Of Mice And Men: Main Themes And Ideas
A number of unique themes and ideas are seen in the novella Of Mice and Men, written by John Steinbeck. Steinbeck has focused on the lives lived by many individuals during The Great Depression, in the USA. Each theme explored in his novel holds a unique and diverse technique of usage. This essay will analyze how John Steinbeck has explored friendship, dreams, and tragedy in his novel Of Mice and Men. Quotes from the novel will be used to support the arguments.
Friendship acts as one of the leading ideas in Of Mice and Men, as it is explored in two different ways, through how the workers do not know how to be friends with each other, and through the bond George and Lennie share. The men who roam around the ranch convey the impression that they are dejected and companionless. Each man who works on the ranch is simply there to make somewhat of a living for himself, and himself only. The men rarely demonstrate warmth towards one another, which shows that none of the men know how to befriend each other. However, George and Lennie hold a strong bond towards each other. Although George may be disrespectful towards Lennie and play cruel jokes on him, Lennie will always forgive George as he has nobody else to care for him. In a different way, George also relies on Lennie, as he knows Lennie is a true friend and will always come back to him. Lennie relies on the advice George provides him, as he is a simple man and does not know any better. Friendship grows evident when the two men are on their journey to the ranch, and they stop at a filthy pond for a drink. Lennie begins to drink too much, and George warns him “Lennie, Lennie for god sake don’t drink so much Lennie, you gonna be sick like you was last night.” This shows that George genuinely cares for the health and safety of his friend.
Dreaming is a theme that is explored regularly throughout the novel. The employees at the ranch have yet to fulfill their lives completely. The majority of the men are empty inside, with nothing to work towards except their dreams. This novel was set in the 1930s, during this time the USA was experiencing a depression, from the fall of the stock market. Most families were poor and struggled during this time. The men in this story were quite poor and could not make enough money to purchase what they desired for themselves. Therefore, George and Lennie have nothing to keep them sane except their dream. The boys invent their own dream of one day owning a ranch and being in control of their own lives. The idea ‘dreams’ is demonstrated when George and Lennie spend the night next to the pond, and Lennie asks George to tell him about their dream, and George says “we’ll have a big vegetable patch and a rabbit hutch and chickens. And when it rains in the winter we’ll say the hell with goin’ to work.” This shows the important role ‘dreams’ play in this novel.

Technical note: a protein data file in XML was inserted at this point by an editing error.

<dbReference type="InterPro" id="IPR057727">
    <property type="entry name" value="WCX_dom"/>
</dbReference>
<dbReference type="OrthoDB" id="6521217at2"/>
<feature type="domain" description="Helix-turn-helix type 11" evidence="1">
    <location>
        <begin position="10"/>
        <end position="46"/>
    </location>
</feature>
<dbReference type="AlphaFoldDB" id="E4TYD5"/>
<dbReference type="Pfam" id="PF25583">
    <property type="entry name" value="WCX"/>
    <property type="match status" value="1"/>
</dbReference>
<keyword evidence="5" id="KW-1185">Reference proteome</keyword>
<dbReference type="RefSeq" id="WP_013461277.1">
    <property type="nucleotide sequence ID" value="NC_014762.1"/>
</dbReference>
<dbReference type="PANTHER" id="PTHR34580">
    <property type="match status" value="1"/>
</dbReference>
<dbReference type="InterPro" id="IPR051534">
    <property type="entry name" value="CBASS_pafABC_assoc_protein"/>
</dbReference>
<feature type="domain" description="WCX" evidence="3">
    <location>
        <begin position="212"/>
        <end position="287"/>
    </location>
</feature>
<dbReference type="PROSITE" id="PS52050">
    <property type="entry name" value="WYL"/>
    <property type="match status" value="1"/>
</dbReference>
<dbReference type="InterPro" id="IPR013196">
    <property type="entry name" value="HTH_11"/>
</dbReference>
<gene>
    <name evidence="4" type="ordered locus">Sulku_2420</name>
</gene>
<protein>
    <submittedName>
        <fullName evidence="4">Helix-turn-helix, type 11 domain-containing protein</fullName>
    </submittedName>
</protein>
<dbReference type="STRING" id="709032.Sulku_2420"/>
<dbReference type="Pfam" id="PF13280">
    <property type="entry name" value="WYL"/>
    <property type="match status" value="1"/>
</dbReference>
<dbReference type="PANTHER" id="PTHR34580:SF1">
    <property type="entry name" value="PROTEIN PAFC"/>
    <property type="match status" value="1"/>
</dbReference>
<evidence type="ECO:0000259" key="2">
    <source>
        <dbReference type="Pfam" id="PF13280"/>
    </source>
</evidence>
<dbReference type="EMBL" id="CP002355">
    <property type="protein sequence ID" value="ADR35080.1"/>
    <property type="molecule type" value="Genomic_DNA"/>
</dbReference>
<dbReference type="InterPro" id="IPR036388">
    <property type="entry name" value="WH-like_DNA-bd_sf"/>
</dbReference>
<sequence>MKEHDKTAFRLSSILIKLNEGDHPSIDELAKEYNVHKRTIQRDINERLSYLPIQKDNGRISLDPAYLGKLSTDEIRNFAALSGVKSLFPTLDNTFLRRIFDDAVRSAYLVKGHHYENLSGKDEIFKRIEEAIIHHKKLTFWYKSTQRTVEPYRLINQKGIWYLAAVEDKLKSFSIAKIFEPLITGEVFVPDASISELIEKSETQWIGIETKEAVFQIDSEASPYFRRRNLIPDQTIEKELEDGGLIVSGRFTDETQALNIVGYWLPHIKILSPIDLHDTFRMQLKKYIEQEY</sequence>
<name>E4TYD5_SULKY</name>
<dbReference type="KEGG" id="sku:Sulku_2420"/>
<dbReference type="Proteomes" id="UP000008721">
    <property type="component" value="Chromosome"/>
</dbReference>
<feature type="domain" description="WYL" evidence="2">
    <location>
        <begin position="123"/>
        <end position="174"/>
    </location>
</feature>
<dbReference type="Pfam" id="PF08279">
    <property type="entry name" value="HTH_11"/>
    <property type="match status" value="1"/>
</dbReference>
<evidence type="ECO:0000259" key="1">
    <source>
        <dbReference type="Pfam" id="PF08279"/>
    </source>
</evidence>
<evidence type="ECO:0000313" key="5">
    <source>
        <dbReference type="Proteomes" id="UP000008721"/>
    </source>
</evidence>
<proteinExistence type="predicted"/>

The tragedy is an idea that is demonstrated in the novel frequently. Lennie often causes harm to other people and animals, as he is unable to recognize the physical strength he holds. As Lennie also possesses a mental disability, he does not understand that he is inflicting harm onto other beings. The tragedy is seen in the novel when Curley’s wife tells Lennie to stroke her hair, as he likes to touch items that are soft. When Lennie strokes her hair too forcefully, she tells him to stop, Lennie panics and accidentally breaks her neck. “And then she was still, for Lennie had broken her neck.” The tragedy also occurs in the novel through Crooks, an African American man, who is a victim of constant racial discrimination. During the 1930s, African American people were considered to be the lowest class and were treated disrespectfully. The tragedy is demonstrated through racism when Curley’s wife verbally attacks Crooks in his room. “Listen nigger, you know how much trouble I can do to you if you open your trap?” This displays how John Steinbeck has incorporated tragedy into the story.
In conclusion, John Steinbeck has used a number of ideas in the novella Of Mice and Men. Most characters dreamt of making a greater life for themselves, and through their friendships, attempt to conquer their dream. However, the tragedies that occur set them back. Through Steinbeck’s use of friendship, dreams, and tragedy, we see the unique way in which the characters have adapted to life through their hardships.